Exams and Tests
The health care provider will ask for medical history details, as well as questions about the menstrual pain and symptoms. Be prepared to discuss these details:
- The timing of the cramps in relation to the start of the period
- Type of pain
- Age when the cramps first started
- Any recent change in the pain
- Irregular periods
- Vaginal discharge
- Pain with intercourse
- History of pelvic infections
- Age when first period occurred
- Current medications
- What things seem to improve or worsen the pain
The doctor will perform a pelvic exam to check for any problems. If there are concerns about a possible infection, cervical cultures and a blood test will confirm the diagnosis. Additional tests may be ordered.
- The doctor may order a pregnancy test if the periods are irregular or the woman is not using birth control regularly.
- An ultrasound exam is necessary if the doctor discovers any abnormal masses during the pelvic exam. The doctor may order other imaging tests, such as magnetic resonance imaging (MRI), which shows the internal structures.
- A doctor may recommend a laparoscopy, which is a minor surgical procedure allowing the doctor to look directly into the pelvic cavity with a fiber-optic scope. This is an outpatient procedure using very small incisions.
- A hysteroscopy is another possible procedure. By inserting a hysteroscope (thin lighted tube) through the vagina, the doctor can see the cervix and inside the uterus without incisions. This can be done in a doctor's office or a hospital.
Menstrual Pain Home Remedies
The best way to relieve painful menstrual cramps is to take an anti-inflammatory medication. Ibuprofen (Advil is a familiar brand name), naproxen (Aleve, Naprosyn), and ketoprofen (Orudis) are available without a prescription and are effective at blocking the effects of prostaglandins.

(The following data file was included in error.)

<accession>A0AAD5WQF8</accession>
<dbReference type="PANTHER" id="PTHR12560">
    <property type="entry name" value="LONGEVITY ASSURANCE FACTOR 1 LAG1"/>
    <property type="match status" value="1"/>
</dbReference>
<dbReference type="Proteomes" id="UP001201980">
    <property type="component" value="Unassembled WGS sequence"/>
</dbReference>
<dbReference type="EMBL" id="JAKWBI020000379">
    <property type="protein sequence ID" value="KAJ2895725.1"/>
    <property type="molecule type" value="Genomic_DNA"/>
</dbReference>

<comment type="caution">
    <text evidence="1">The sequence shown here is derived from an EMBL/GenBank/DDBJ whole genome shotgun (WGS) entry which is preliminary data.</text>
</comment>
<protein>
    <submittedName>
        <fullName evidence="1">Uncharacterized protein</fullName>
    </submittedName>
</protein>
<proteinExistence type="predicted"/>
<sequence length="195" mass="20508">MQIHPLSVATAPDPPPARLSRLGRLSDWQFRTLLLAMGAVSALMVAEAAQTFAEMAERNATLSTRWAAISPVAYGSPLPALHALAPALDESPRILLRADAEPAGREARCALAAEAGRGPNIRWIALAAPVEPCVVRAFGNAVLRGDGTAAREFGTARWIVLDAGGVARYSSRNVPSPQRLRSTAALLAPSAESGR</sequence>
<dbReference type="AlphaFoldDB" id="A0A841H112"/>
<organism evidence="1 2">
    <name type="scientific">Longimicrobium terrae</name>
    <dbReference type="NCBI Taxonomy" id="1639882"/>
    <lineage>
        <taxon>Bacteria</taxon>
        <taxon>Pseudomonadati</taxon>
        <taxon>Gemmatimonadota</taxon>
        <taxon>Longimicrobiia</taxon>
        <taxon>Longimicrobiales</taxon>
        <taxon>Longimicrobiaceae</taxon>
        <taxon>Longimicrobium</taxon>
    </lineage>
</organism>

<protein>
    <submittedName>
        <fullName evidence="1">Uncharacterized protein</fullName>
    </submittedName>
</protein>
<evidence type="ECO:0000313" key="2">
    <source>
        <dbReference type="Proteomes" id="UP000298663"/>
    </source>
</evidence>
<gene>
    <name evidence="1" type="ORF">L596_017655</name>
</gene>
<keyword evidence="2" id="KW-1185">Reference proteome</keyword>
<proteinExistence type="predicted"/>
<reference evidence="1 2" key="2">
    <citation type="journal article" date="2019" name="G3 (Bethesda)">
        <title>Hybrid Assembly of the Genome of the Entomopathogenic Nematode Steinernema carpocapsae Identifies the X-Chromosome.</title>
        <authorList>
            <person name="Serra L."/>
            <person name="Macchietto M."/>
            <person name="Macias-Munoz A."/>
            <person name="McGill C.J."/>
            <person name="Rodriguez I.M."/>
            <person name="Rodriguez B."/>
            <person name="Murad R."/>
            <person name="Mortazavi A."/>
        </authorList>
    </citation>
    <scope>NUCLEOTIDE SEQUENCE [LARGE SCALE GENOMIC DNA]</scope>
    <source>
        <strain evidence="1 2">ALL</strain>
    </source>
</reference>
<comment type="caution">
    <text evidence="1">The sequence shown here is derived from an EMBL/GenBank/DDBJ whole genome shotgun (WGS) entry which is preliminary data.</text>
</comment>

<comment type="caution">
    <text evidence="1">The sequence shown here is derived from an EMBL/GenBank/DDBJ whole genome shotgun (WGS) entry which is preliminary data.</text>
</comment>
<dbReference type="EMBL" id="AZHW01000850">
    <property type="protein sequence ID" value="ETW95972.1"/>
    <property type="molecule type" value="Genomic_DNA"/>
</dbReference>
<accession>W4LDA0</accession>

- These drugs work better if taken before the start of menstruation and can be continued as long as needed. If one type does not relieve the pain, try another, because these medications do not work the same in everyone.
- Anti-inflammatory drugs like this can be harsh on the stomach. If there is a history of kidney problems or stomach problems (such as ulcers or reflux), consult with the health care provider before starting this type of medication. Taking the pills with meals may help prevent upset stomach.
If anti-inflammatory medicine is not an option or if additional relief is needed, the following strategies may help relieve menstrual cramps:
- A heating pad to the pelvic area
- Massage to the back and lower abdomen
- Exercise, especially prior to the start of a period
- Thiamine 100 mg daily
- Low-fat vegetarian diet
- Calcium 1200 mg daily
Medications for Menstrual Pain
- If a woman with menstrual cramps is not already taking an anti-inflammatory medication, the health care provider may advise her to take one of the over-the-counter pain relievers or prescribe an anti-inflammatory drug.
- Starting some form of hormonal birth control is another option to control or stop menstrual cramps. This can be a pill, an injection, a transdermal patch, or a hormone-containing IUD. These methods can reduce or eliminate the menstrual flow leading to less pain.